“Bundle up: Experts say this winter is going to be pretty brutal.”
That’s the headline I saw on Twitter last week, and the source intrigued me. WCVB in Boston is one of the nation’s most prestigious local stations, and its weather department is headed by a friend and truly “expert” meteorologist, Harvey Leonard. Harvey has been in Boston TV since 1977, and his grasp of what causes winter storms to occur more frequently some winters is almost peerless. To that extent he was awarded a rare honor for a broadcast meteorologist; he is a Fellow of the American Meteorological Society. Before you ask, nope, Harvey’s a Fellow and I’m not. Anyway, I got off my bike to read this because I wanted his thoughts on the winter to come.
There were no such thoughts. No thoughts from Harvey and none from his excellent team of meteorologists were to be found in the story. After I opened the story, it was apparent Harvey and his team had as much to do with its contents as I do with the Farmers Almanac forecasts. Speaking of which, the Farmers Almanac was one of the two “expert” sources behind the WCVB story, along with their phony-baloney claim of “80 percent accuracy.” The other source was a private forecasting company based in another state which has no connection with WCVB’s highly touted in-house meteorologists.
Being a butt-inski from way back, I tweeted a response to the station which leaned toward the snide side, punctuated by a “Yikes!” The crux of was “Why would you put such a story out without consulting your meteorologists?” My tweet got loads of likes, some from meteorologists, and some from civilian weather geeks.
How do little gaffes like this happen? How does a producer or an editor come to call the silly Farmers Almanac an expert source, when nothing could be farther from the truth? Simple answer: They forgot. They forgot to ask what’s the local angle for the Boston viewing area, and whom might I consult for some local expertise? That’s where my “Yikes!” came in. I haven’t talked to my friend Harvey, but my guess is he would have said “Dumb story. Don’t do it with these sources. And give me some time to put some thought into it.”
One of the more classic similar incidents in my memory concerned junk medical news. Besides weekend weather, I had done quite a bit of medical reporting during my five years at WJBK in Detroit before I came to Buffalo, and I had written science articles for the private sector prior to that. Since I was acutely aware of the stark limits of my knowledge, I made friends with PR people at both the University of Michigan School of Medicine in Ann Arbor, and Wayne State Medical School in Detroit. Those very helpful PR people always were ready to assist me in finding expert medical professors in particular specialties to help me put together accurate, understandable medical stores. I’d seen countless junk medical stories on air and in print, and I was determined not only to avoid such gibberish, but to debunk junk where I could. (It’s only gotten worse since the advent of social media.)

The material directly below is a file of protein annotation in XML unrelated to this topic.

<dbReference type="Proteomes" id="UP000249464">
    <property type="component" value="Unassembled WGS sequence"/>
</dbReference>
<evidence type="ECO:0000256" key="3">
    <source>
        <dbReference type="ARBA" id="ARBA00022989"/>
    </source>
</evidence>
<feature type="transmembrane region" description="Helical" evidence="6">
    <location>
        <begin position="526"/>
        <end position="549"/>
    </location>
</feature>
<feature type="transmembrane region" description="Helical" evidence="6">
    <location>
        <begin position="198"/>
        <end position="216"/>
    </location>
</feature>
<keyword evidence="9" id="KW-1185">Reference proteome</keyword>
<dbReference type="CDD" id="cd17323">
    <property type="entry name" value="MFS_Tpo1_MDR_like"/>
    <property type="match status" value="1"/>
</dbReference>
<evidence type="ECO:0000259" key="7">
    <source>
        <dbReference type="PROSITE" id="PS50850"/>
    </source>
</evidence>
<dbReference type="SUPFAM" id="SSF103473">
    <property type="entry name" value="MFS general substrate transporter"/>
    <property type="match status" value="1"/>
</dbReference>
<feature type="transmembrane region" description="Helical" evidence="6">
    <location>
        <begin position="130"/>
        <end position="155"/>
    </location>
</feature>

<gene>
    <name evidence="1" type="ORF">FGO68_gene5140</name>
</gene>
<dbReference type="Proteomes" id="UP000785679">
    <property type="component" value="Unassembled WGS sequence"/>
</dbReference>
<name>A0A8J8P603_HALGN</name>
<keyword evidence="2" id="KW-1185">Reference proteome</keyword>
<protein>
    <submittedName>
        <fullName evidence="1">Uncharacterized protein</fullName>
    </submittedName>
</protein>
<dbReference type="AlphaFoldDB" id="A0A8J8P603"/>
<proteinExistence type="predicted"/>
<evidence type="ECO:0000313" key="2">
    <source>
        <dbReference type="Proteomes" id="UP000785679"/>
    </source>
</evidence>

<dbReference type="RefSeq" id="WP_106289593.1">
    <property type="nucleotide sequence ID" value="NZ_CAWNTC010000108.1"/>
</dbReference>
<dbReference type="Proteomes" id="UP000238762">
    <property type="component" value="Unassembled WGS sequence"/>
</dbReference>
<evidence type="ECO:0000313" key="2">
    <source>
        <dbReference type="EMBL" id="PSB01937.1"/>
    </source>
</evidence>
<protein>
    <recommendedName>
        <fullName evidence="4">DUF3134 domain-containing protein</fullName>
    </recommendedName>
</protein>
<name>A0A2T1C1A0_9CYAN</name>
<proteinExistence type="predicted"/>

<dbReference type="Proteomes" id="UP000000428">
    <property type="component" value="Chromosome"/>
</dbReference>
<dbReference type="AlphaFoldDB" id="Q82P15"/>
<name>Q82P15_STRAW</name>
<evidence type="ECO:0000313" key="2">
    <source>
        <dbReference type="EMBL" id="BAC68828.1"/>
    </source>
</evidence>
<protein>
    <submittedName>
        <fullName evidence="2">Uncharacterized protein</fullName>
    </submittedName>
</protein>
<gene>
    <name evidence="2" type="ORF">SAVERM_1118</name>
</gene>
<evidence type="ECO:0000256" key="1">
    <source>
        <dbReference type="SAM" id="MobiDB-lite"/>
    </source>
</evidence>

When WIVB hired Peter Ostrow to do medical reporting back in the mid 1980s, I figured such problems were solved at WIVB. Peter Ostrow, MD, Ph. D, Associate Pathology and Neurology Professor SUNY Medical School, co-department Pathology chair, Buffalo General, published researcher…yeah, that oughta do it! And it DID do it, on days when Peter was there and presenting his excellent medical stories. No one else in Buffalo print or broadcast had ever had such a qualified medical correspondent, and Peter did this work mainly to enhance SUNY Medical School’s public visibility. But…on days Peter wasn’t there, quite a few bad “reader” stories still got on the air if no one bothered to call the very busy Dr. Ostrow. Read: bad stories like the other stations had still gotten on the air, just fewer of them.
And then there was the day one of those bad stories got on the air with him in the building. Ahead of my weather segment, a story from the CNN feed for subscribing stations featured a Chinese-American acupuncturist who was selling an IQ-enhancing chewing gum. For $60, he’d sell you a box of this gum which, he claimed, would raise your IQ at least 4 points. Basically, it was a commercial for a fraudulent product. Coming out of that story it was my turn to speak. Being the smart butt that I am, I said something like, “Folks, send me your 60 bucks and I’ll ship you a box of Juicy Fruit, and keep the change.” I’m quite sure I appeared annoyed-with-a-strained grin. After my weather, we went to a commercial break, and Peter strolled into the studio. “What was that you were fulminating about?” he asked. I told him. I think it struck us both as mildly outrageous our producer didn’t take the time to turn her head to the nearby doctor and ask, “Hey, Peter. Does this story about IQ gum make any sense?”
By the time Peter finished his typically excellent story, he’d pretty much brushed the IQ gum nonsense out of his thoughts. He was in a far more justified position to be ticked off than I was, but my recollection is he let it go.
And me? I still love to tell that story to this day, 26 years later. When it comes to junk science, Don Paul knows how to hold a grudge.